Rethinking New Year’s Resolutions

Sarah Daniels

January 20, 2021

Mental health coach at Ginger. Master in Marriage & Family Therapy and certificate in Systemic Multicultural counseling. Moving towards congruence & wholeness.

Rethinking New Year’s Resolutions

Every year January 1st can feel like a fresh start, a date to stop a habit that’s not serving you, or to start a new habit that you hope will make you feel good. But making a sustainable change overnight isn’t easy, especially when we’re not prepared. In fact, many people give up on their resolutions around January 17th. It’s why that date is known by some as “Quitters’ Day.” If your resolution isn’t going as well as you hoped, or if you’re looking to make a change but haven’t started yet, I’ve got some tips that can help you make a lasting improvement:

Set a New Year’s intention, rather than a New Year’s resolution — Consider your values — what’s important to you — and set an intention to match. An intention is a way to visualize a path forward that’s in line with who you are and how you want to live. It’s a way of being. You can still set goals for yourself, but try to reframe them in a way that’s manageable and that fits with your intention. For example, if you’d like to quit smoking, perhaps that’s part of a larger intention to live more healthfully. It can mean that at first you choose to smoke less, rather than quit cold turkey. Overtime, you can make adjustments to get closer to your intention.

Celebrate your body, rather than shaming it — It’s quite common at the start of the year for people to want to make drastic changes to their diets or exercise routine. This desire to change often comes from external messages that we see in the media year-round. Recognize that bodies come in all shapes and sizes and that trying to make a major change to fit someone else’s ideals might ultimately lead you back to where you started. Instead, if you want to make a change to your routine, do so mindfully while embracing body positivity. Here are a few tips:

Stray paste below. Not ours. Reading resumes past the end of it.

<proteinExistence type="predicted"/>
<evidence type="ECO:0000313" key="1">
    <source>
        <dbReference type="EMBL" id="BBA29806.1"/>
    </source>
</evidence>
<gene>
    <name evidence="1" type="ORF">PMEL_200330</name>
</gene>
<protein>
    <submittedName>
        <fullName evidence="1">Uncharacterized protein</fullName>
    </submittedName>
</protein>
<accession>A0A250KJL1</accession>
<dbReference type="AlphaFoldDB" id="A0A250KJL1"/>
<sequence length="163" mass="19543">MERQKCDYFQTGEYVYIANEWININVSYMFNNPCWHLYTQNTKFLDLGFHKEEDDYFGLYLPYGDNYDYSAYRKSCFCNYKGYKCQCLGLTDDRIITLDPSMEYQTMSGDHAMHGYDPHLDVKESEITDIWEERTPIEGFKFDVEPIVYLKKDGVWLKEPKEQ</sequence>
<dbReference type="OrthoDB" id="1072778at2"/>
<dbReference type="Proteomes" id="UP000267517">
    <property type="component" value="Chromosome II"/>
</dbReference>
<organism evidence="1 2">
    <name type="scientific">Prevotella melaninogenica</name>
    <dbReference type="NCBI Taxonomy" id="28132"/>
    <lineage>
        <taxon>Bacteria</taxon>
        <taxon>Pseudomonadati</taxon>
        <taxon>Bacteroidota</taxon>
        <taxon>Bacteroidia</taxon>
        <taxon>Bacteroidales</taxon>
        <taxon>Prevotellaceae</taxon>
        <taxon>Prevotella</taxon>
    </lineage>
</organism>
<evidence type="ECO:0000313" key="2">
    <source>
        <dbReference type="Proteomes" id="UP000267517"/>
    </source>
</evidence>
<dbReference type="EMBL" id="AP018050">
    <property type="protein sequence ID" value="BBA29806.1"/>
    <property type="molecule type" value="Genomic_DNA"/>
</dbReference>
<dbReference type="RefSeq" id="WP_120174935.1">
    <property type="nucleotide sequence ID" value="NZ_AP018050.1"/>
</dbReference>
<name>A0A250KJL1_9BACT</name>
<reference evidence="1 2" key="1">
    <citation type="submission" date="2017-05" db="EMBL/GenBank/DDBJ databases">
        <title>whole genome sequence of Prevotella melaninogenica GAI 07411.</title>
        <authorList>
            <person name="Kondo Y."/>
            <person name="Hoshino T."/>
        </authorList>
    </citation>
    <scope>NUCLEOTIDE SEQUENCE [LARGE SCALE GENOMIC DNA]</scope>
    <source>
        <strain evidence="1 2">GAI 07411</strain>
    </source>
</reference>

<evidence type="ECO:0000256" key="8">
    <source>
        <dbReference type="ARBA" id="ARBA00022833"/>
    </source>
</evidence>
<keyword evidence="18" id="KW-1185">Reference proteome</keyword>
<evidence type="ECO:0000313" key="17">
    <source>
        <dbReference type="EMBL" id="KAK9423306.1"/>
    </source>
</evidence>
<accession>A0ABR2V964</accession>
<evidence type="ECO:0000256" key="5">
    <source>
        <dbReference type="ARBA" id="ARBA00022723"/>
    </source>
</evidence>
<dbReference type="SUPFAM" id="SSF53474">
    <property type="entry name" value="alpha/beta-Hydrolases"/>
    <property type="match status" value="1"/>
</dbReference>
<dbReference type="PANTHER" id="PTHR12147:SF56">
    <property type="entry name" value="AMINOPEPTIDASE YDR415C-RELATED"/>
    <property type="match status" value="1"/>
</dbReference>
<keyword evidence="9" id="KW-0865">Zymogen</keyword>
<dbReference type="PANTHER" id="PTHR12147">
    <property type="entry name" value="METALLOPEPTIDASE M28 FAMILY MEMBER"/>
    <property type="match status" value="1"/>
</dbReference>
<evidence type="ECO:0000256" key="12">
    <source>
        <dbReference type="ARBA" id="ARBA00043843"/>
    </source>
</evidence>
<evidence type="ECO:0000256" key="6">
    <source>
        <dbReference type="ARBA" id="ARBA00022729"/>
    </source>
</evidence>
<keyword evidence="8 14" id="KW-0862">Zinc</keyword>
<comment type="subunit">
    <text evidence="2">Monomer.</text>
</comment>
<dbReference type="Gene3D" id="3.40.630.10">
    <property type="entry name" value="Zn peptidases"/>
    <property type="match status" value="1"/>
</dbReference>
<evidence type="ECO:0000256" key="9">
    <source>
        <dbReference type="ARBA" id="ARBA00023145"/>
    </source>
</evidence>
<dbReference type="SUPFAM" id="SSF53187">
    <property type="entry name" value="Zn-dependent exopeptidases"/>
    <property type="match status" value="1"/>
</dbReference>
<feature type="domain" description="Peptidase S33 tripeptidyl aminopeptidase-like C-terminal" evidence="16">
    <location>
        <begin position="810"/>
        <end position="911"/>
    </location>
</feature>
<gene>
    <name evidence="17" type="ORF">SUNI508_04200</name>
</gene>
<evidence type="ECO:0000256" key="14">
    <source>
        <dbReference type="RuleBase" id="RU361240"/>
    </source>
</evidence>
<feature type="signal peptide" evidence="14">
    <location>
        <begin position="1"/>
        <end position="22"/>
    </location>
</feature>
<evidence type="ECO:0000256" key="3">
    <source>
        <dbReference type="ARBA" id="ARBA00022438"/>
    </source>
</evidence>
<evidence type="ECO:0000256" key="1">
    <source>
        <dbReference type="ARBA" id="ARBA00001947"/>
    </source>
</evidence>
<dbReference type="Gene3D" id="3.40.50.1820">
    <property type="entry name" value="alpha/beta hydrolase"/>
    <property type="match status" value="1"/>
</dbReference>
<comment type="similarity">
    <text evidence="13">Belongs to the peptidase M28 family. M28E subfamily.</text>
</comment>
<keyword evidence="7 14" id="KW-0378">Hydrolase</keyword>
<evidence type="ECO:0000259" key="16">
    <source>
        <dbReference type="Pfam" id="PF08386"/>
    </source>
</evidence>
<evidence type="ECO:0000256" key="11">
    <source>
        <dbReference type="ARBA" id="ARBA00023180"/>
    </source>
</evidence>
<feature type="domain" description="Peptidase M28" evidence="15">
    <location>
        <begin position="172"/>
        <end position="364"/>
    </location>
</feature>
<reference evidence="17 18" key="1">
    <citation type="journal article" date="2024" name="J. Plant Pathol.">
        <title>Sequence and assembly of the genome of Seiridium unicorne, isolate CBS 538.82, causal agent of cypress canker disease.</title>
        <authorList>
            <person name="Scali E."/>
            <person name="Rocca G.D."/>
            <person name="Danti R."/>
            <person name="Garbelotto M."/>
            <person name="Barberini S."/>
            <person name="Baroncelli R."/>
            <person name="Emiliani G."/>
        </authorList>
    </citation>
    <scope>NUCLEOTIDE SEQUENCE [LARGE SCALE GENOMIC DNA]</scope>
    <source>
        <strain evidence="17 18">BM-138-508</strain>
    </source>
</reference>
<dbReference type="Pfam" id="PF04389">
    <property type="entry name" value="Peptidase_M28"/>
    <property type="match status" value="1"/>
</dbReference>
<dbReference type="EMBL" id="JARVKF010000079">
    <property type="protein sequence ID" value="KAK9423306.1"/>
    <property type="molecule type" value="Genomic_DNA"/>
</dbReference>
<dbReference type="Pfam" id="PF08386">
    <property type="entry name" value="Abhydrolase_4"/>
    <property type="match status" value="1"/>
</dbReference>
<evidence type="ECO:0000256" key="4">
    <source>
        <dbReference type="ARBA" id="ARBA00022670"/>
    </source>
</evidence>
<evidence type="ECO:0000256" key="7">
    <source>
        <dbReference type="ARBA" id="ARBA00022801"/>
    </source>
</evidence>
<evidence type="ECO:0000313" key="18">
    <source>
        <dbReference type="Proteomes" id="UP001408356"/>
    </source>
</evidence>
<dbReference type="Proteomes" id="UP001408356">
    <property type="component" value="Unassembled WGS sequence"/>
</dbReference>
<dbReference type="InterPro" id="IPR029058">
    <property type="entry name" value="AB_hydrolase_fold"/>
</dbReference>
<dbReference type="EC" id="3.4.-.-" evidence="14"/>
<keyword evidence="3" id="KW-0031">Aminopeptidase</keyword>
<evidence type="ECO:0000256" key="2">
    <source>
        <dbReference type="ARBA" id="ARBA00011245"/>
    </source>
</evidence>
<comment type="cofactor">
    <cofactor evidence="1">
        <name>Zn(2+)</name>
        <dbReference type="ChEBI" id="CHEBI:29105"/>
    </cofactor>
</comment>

Be grateful for what your body can do. For example, say you’re not happy with the way your thighs look. One way to help improve your relationship with your thighs is to try to think about all they are capable of. Do they help you exercise so you can be stronger? Do they make a comforting lap for a child or a pet? This doesn’t mean you’ll completely stop wishing your thighs were different, but it can help you have a more nuanced appreciation for them and allow you to celebrate your body more.

Follow social media accounts that embrace bodies of all shapes and sizes. Counteract the body shaming messages we see every day with messages and images of self-love and positivity.

Be a role model in the way you recognize other people’s qualities. Give compliments on someone’s personality, their generosity, or the way they make you feel, rather than on how they look. Try to avoid commenting on someone’s appearance, whether it’s a new shirt or their weight. Tell children how smart they are instead of how cute they are. Rather than complimenting a child’s dress, mention how impressed you are that they picked it out all by themselves.

Take your M.E.D.S. every day — M.E.D.S stands for meditation, exercise, diet, and sleep.

Meditate: Try to take time out every day to meditate or be mindful of the present.

Exercise: Do some form of movement, like go for a walk or do yoga.

Diet: Think about your nutrition and try to eat foods that give you energy.

Sleep: Get enough sleep for so you feel well rested throughout your day.

Embrace “good enough”- Many people have perfectionist tendencies and end up disappointed with themselves when something isn’t “just right.” Sometimes there are factors, whether external or internal, that make it difficult to do everything perfectly all the time (and really, is anything ever perfect?). Rather than striving for perfection, recognize that sometimes “good enough” is more than OK. Change your expectations for yourself, depending on what else is going on in your life and in the world. To help with this, try the mantra, “I am doing the best I can, and that is all I can expect from myself.”

Seek professional support — Take care of your mental health. Sometimes you may need professional help to be and to recognize your best self. Talk to a coach or other mental healthcare provider who can help.

Look for the positive this year. 2020 was a time of upheaval. This year, in 2021, we can prepare ourselves for whatever may come by seeking out the positive and embracing it. When you are intentional about looking for the good around you, you’re likely to find it.